The official White House YouTube page launched the day of Obama's inauguration in January of 2009 and has posted well over 6,000 videos to date. It's the place to be if you want to tune in to tonight's State of the Union address, if you don't feel like watching on TV. (You can also watch live tonight on Amazon Instant Video, if that's more to your liking.) The YouTube channel includes press briefings and weekly addresses as well as behind-the-scenes videos and historical information about the White House.
Obama has also used YouTube (in conjunction with Google Hangouts) to do interviews a few days after the State of the Union address. Just as last year, three high-profile YouTube creators will be interviewing Obama, with the whole thing broadcast live on the White House's YouTube channel.
Google Hangouts / Google+
For a while, the Obama administration was a fan of doing video on Google Hangouts too. Shortly after the State of the Union in 2012, Obama took to Google Hangouts to answer questions in a live video chat, something that was called "the first all-virtual interview from the White House. Similar virtual interviews took place in 2013 and 2014 as well before moving over to YouTube proper last year.
There are also official White House and Barack Obama Google+ pages (with the latter being run by his Organizing for Action group), but both have started to see far less frequent updates as Google+ became more marginalized. The official White House page has had only one update in the last 12 weeks while Obama's page hasn't been touched in nearly a year.
Obama's social media savvy was clear long before the White House officially came to Tumblr, but the April 2013 announcement that the president would have a presence on the so-called micro-blogging site was met with delight from the internet. That's due in large part to the on-point announcement which reassured reader that "yes, of course there will be GIFs." It didn't hurt that a graphic accompanying the announcement made it clear that Obama believes in pronouncing GIFs with a hard G.
White House staff photographer Pete Souza is one of Obama's secret weapons. Few others have the access Souza has as well as the platforms to share what he documents. Since 2009, he's been posting photos to a White House Flickr account nearly every day; there are some 6,600 photos shared in the account.
Obama is currently featured on two Instagram feeds, the official White House account (which started in June 2013) and his own handle, which went live as part of the 2012 reelection campaign. Of the two, the White House feed is far more active, with a strong selection of Souza's photos and a refreshingly low amount of text or graphic posts. It's good to see the White House stick with what works best on Instagram.
A photo posted by The White House (@whitehouse) on
President Obama has only spent one day posting on Reddit, but it was a big one. A few months before election day in 2012, Obama took to Reddit for an Ask Me Anything session. He only ended up answering 10 questions and hasn't really returned to Reddit to post since then, but the AMA was the most popular Reddit had ever hosted at that time and the flood of traffic brought the site to its knees.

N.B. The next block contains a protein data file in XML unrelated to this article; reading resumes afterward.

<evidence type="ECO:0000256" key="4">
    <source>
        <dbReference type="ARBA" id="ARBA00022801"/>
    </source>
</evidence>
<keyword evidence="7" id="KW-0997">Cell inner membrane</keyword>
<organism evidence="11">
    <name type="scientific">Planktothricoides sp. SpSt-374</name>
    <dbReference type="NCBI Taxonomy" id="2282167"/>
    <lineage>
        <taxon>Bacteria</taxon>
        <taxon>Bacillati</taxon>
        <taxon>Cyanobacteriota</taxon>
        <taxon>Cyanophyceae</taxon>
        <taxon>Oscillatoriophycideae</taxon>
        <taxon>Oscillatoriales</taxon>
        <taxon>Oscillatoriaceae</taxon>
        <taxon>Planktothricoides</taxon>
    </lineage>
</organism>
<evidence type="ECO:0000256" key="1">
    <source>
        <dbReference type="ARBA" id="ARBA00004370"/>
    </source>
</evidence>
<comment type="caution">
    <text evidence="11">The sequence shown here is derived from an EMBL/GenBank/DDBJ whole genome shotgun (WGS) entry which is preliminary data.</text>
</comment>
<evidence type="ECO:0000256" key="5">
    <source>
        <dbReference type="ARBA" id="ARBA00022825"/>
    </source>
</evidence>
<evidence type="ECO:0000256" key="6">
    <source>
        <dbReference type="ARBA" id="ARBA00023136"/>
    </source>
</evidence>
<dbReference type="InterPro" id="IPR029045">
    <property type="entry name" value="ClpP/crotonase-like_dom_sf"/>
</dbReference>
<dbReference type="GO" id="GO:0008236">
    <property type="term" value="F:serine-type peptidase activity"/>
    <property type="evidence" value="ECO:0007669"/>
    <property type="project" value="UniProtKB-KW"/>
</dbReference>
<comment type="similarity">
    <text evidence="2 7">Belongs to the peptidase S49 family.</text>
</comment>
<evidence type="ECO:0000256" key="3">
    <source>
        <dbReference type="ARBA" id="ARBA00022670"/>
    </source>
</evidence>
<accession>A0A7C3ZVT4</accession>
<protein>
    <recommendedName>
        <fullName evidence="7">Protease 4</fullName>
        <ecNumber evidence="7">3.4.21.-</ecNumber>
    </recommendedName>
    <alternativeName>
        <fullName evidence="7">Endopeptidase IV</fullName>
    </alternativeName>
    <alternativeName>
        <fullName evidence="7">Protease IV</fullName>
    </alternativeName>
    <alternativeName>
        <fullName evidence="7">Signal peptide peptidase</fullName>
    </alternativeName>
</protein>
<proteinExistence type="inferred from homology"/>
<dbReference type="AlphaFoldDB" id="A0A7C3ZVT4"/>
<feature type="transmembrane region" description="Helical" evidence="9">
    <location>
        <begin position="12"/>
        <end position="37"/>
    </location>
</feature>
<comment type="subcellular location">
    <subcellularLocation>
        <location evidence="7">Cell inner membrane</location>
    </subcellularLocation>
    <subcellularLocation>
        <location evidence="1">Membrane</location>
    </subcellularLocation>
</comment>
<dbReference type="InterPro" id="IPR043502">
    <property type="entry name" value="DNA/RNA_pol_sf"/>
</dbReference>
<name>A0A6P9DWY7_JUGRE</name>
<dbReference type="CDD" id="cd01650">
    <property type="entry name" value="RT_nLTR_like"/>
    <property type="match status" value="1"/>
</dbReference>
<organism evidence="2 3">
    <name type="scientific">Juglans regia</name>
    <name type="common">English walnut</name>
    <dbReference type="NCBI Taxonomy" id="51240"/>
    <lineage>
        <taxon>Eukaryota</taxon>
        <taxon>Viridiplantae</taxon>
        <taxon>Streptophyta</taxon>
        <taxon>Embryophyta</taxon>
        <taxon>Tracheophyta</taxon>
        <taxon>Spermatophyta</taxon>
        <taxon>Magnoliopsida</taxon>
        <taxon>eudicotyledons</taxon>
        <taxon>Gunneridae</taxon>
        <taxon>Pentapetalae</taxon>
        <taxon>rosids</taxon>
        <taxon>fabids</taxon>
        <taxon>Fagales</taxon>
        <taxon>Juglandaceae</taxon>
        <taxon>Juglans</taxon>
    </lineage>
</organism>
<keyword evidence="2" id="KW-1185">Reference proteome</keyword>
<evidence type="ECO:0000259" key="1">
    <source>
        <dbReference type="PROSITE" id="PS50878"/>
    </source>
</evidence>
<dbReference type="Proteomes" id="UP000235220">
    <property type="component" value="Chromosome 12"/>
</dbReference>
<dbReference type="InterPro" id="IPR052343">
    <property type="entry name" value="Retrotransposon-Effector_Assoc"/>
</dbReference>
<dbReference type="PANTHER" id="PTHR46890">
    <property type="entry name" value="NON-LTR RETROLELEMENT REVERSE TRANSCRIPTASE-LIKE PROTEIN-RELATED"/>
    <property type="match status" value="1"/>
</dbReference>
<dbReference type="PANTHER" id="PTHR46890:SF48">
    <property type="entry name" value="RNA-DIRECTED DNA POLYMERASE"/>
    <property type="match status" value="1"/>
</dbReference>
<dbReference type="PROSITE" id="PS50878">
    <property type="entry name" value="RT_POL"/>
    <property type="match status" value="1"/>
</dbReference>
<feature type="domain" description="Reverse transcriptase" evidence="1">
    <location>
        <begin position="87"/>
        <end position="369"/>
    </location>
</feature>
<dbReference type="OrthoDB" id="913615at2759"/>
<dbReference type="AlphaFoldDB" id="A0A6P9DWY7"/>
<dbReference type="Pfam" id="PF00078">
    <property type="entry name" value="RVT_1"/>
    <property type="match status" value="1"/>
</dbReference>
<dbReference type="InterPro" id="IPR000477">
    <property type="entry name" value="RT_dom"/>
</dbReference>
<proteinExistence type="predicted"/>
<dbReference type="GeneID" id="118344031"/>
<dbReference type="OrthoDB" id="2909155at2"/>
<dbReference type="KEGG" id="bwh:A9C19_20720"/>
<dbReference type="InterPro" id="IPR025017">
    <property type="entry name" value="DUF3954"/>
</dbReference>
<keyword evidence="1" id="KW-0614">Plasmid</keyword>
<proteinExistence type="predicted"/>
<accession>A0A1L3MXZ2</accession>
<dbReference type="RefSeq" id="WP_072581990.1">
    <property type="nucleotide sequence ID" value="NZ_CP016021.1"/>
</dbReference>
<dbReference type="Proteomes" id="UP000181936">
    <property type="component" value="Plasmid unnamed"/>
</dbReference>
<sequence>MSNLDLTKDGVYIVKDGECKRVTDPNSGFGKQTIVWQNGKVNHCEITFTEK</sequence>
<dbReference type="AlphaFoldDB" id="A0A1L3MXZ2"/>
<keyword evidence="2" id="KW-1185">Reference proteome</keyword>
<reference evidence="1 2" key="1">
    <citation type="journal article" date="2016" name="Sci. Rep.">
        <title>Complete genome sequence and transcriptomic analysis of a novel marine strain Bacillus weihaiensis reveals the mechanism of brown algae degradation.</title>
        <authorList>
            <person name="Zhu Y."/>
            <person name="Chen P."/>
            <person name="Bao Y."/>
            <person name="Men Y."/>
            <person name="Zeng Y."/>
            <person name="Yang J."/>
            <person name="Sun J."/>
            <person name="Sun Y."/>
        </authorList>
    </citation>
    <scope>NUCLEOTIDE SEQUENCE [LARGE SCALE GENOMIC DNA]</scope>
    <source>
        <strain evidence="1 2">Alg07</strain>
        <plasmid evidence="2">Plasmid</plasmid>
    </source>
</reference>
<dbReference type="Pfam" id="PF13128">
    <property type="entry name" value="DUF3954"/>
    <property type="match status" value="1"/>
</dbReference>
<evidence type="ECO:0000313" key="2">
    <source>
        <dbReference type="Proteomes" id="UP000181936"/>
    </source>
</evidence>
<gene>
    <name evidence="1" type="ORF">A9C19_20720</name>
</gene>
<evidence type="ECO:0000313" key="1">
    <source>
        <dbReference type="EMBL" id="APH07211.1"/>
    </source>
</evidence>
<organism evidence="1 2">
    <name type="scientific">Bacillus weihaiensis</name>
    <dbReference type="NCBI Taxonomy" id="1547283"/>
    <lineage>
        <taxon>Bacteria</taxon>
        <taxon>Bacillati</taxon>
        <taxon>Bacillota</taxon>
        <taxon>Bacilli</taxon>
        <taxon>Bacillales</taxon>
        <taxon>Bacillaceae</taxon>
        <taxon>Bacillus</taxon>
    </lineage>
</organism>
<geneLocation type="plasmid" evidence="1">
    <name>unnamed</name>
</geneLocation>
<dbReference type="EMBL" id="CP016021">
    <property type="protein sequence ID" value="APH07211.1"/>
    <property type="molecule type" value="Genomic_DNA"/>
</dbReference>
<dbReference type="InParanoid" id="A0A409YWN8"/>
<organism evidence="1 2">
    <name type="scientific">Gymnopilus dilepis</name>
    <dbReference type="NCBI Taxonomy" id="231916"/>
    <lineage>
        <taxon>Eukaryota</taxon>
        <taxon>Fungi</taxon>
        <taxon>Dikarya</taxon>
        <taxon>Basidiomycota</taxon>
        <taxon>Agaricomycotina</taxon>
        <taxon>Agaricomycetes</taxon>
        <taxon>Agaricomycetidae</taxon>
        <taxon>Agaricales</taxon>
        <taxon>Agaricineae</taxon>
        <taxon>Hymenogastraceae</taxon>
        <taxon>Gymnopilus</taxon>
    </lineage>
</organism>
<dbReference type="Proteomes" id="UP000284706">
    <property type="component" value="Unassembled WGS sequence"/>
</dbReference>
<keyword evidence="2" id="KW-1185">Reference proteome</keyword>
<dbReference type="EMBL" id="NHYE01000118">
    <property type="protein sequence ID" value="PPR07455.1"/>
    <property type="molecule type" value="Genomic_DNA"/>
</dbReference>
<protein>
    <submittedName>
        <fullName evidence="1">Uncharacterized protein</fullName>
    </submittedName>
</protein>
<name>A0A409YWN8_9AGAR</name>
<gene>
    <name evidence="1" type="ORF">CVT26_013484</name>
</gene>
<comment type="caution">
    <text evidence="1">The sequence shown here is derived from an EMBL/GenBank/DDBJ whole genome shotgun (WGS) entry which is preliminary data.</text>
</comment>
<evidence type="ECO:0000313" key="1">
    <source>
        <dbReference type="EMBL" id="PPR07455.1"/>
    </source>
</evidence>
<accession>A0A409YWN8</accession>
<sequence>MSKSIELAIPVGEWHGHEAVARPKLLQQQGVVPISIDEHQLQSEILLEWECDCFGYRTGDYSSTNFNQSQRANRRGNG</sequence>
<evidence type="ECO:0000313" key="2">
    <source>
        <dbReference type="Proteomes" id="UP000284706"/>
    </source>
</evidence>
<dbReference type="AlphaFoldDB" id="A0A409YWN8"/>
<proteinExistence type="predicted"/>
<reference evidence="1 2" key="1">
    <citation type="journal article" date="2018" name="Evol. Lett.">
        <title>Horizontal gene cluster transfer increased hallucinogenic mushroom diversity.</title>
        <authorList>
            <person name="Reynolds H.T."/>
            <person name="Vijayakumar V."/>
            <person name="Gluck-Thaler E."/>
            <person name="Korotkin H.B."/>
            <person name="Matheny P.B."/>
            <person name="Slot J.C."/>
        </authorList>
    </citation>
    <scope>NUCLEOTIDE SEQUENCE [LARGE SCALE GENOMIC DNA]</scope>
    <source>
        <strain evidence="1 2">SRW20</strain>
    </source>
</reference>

Yes, the White House even has a presence on Medium. It's one of the newer accounts that the Obama administration has added, launching in October 2014. Once again, the dual-pronged strategy is being employed here, with accounts for both the White House and President Obama himself.
Obama's account is updated less frequently but with longer dispatches written by the president himself on various topics including the free and open internet, immigration, the relationship between the US and Cuba, fighting cybercrime and more. The official White House feed is updated more frequently and features more behind-the-scenes content like a dispatch from White House photographer Pete Souza on photographing Alaska when the president visited last year.
It's hard yet to say what the White House's presence on Snapchat will be like — it just launched yesterday. But if the handful of videos and photos that have been posted to the White House account so far are any indication, this might be the most unfiltered, behind-the-scenes access we'll see yet. None of the content in any of the videos was earth-shattering, but to see views from the Blue Room and a fully-uniformed Marine opening the door to the West Wing in near-real time is fascinating.
It's not surprising that President Obama and his administration have embraced the variety of options for communication the internet has presented us over the last eight years. Anyone who won the White House during this period in history would need to have embraced social media or risk not reaching huge swaths of American citizens who no longer read traditional newspapers or watch TV.
What is noteworthy is how effective Obama and his team are at using the myriad platforms available to them. The content created and shared on each network feels appropriate and native to the medium By and large, Obama isn't pushing the exact same posts out across multiple networks; instead the messages are tailored to each option's strengths, be it Flickr or Snapchat or Facebook. Sure, Obama can be a little bit of a dad when posting to social media sometimes, but that's part of his charm. Whoever takes over the White House next year will want to study what the Obama administration has done — it's a master class in using social media.